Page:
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Monday, May 9, 2016

How I learned magic at #Picademy

Two weekends ago, I had the pleasure of attending the 2nd U.S. cohort of Picademy, hosted at the Computer History Museum in Mountain View, California. A week has come and gone since then and my mind is still spinning with all the Raspberry Pi goodness I was able to soak up that weekend!

Going in to the weekend-long training, I was totally unsure of what to expect. Would I be the only elementary teacher in the room? How would my coding skills stack up against others? And would I be the only person in the room that didn't even own a Raspberry Pi yet? I was anxious with anticipation all day Friday. But as soon as our Friday evening reception began, I knew I was with my people. Teachers representing a variety of grade levels (K-20) and coding backgrounds were in attendance (and this was still only about half of our cohort) and the common thread that had brought us all together was our passion for coding and computer science in schools, and for helping students get excited about learning and making.
Saturday morning I was chomping at the bit to get going! And the opening talk by James Robinson (@legojames, one of our Raspberry Pi coaches) had me even more inspired to get Raspberry Pi into my district. "Coding is the closest thing we have to magic..." Yes! Let's let kids create, build, tinker, innovate and make. More importantly, let's inspire kids to love learning!

After the opening talk, we were off. Our Saturday sessions were a fantastic example of what instruction should look like in every classroom-- a little information, and then some doing, a little more info, and some more doing. We spent more time playing, experimenting, and figuring things out with our neighbors, than we did listening to an instructor talk at us. We hit roadblocks often, worked through multiple iterations, and usually didn't quite "get it" the first time... and that made the learning and the "a-ha!" moments that much more satisfying. I haven't exclaimed out loud in my 12+ years as a student as often as I did in just one day of Picademy. It's pretty rare that I see my elementary students jump for joy at solving a math equation on a piece of paper. What if I gave them the opportunity to experience math via coding and creating, the way that I was able to experience it an Picademy? How might their opinion of math change then?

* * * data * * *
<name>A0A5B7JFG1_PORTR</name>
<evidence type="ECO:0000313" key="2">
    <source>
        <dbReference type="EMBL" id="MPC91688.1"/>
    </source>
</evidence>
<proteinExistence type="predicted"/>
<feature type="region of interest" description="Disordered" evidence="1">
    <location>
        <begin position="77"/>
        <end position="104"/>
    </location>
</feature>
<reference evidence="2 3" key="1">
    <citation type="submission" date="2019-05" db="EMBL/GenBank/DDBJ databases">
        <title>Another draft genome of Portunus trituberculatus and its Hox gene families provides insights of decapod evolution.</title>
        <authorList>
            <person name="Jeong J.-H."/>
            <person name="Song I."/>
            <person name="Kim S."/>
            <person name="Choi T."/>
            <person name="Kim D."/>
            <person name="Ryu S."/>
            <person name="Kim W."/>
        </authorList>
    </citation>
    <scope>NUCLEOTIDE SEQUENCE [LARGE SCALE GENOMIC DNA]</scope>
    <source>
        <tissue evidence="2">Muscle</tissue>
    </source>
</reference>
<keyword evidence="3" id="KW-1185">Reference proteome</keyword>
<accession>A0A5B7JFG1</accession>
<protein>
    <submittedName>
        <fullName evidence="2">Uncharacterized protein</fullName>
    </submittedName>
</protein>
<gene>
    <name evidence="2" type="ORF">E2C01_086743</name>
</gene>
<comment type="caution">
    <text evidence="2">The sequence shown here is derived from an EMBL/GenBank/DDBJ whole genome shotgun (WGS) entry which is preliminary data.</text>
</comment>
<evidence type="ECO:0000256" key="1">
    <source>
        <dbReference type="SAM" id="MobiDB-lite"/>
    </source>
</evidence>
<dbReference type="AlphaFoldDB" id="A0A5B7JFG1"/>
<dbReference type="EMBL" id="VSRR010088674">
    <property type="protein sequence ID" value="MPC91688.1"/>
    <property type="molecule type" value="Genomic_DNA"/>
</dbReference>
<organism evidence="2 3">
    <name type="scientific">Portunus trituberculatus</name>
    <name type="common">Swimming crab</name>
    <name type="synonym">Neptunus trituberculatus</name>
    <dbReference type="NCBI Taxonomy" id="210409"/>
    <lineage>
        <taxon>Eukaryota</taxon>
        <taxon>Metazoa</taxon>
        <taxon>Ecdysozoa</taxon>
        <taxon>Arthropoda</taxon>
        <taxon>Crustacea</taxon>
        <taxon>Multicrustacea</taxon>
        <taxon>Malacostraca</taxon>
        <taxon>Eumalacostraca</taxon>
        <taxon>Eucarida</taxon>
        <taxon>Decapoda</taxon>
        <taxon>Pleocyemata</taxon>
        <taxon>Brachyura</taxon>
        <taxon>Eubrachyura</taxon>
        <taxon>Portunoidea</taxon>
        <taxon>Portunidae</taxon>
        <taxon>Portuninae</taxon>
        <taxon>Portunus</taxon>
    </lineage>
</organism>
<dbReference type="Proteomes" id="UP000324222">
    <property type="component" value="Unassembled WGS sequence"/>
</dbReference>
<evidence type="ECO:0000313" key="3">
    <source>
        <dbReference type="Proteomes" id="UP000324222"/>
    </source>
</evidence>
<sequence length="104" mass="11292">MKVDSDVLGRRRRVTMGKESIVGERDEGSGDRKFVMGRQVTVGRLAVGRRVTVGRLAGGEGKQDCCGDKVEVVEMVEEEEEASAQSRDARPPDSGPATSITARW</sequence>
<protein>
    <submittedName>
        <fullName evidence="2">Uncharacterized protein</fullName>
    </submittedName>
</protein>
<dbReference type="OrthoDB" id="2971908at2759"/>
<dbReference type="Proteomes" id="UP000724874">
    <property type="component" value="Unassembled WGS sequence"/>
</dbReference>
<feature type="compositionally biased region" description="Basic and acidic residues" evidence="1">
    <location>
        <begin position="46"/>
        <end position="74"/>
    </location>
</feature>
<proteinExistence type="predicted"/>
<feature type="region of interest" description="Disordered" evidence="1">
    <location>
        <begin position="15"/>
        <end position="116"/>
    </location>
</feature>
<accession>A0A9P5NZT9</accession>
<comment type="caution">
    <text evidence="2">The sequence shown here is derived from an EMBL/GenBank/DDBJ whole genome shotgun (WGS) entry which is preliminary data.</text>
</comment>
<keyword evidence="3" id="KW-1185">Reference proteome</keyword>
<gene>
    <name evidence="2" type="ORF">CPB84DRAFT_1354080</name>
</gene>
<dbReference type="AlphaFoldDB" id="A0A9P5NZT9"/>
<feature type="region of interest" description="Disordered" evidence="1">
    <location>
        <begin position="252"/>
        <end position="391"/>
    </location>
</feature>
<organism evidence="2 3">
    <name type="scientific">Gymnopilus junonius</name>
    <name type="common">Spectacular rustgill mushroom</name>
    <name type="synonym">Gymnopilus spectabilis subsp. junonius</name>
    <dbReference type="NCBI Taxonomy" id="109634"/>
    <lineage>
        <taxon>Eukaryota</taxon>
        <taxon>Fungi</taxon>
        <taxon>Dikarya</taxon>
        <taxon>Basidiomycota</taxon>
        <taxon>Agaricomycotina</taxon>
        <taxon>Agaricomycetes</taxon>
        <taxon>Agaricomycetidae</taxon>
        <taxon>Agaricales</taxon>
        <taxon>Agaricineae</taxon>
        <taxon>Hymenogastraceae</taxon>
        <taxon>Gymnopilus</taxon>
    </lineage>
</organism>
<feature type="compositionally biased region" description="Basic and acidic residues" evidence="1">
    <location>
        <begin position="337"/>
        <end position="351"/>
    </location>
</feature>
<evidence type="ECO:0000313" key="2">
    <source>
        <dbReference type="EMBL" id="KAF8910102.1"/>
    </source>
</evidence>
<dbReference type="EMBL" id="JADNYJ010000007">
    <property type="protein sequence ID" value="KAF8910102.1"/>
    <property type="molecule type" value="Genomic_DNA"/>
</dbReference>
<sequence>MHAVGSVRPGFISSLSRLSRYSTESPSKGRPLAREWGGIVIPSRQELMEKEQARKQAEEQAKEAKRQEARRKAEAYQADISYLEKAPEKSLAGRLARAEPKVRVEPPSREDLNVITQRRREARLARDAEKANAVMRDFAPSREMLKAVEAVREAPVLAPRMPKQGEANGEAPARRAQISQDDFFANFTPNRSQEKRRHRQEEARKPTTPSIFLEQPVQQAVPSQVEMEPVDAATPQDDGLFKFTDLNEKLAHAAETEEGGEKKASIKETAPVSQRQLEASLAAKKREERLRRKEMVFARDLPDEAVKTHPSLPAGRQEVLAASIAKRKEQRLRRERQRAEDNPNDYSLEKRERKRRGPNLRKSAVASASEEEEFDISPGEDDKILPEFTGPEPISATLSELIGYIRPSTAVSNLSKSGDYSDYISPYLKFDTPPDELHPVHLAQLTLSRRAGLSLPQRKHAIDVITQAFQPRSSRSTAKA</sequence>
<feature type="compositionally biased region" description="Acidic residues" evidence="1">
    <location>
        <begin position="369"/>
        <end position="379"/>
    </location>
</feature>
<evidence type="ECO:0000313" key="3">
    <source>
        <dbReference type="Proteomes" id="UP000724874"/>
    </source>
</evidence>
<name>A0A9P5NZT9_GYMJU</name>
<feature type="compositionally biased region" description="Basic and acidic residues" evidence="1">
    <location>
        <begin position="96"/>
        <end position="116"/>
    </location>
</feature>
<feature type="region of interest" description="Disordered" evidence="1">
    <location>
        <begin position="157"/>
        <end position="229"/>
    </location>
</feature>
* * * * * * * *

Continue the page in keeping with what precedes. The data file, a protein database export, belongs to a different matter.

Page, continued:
After a day full of workshops on Saturday, our new found knowledge was put to the test on Sunday. We were told Saturday evening to design our own project, find a team, and plan to make something on Sunday. Yikes! I felt pretty confident with the Scratch stuff... I use that with students all the time, but other than that... And I had no idea what I wanted to make! All I knew was that I'd like to focus on something for my primary students... lucky for me, I spent Saturday working near two other primary level tech coaches who also wanted to work on a lower elementary level project. So, although we didn't have anything in mind at the time, we at least had a team on our way out the door Saturday evening.

Sunday morning I lucked out-- one of my teammates, Michael Luetjen (@criticalclick), came to breakfast on Sunday morning with an idea for the team. We found a couple more elementary folks and Team interFace was born!
Our project went through a number of iterations before we were able to settle on something that we thought was doable in the short amount of time that we had to design, build, test and revise a project before presentations. We evenput our coach, and @RaspberryPi founder, Eben Upton (@ebenupton) to work in order to figure out how to build the tool that we wanted to build. In the end, we were able to build a bear (RIP Babbage) who's eyes and ears lit up when young students successfully plugged in the peripherals to their computer (monitor, mouse, keyboard, etc.). It was so thrilling to present our project to the entire cohort at the end of the day-- the team was pretty proud of everything that we had been able to accomplish in just 6 hours, and the whole time that we were sharing our work I kept thinking about my students having the opportunity to feel the same way that I did in that moment.

I'm still having withdrawals from our Picademy weekend and all of the excitement, but I'm trying to turn my focus, now, to the ways that I can bring more computer science and Raspberry Pi to my teachers and students.  First steps-- a summer STEAM academy in my district where our district's STEAM ToSA and I will show teachers how they can integrate 3-D modeling, 3-D printing, coding and, of course, Raspberry Pi, into their classrooms to hopefully inspire the next generation of creators.

... Interested in applying for the next Picademy USA cohort? Visit their website for dates and to apply:

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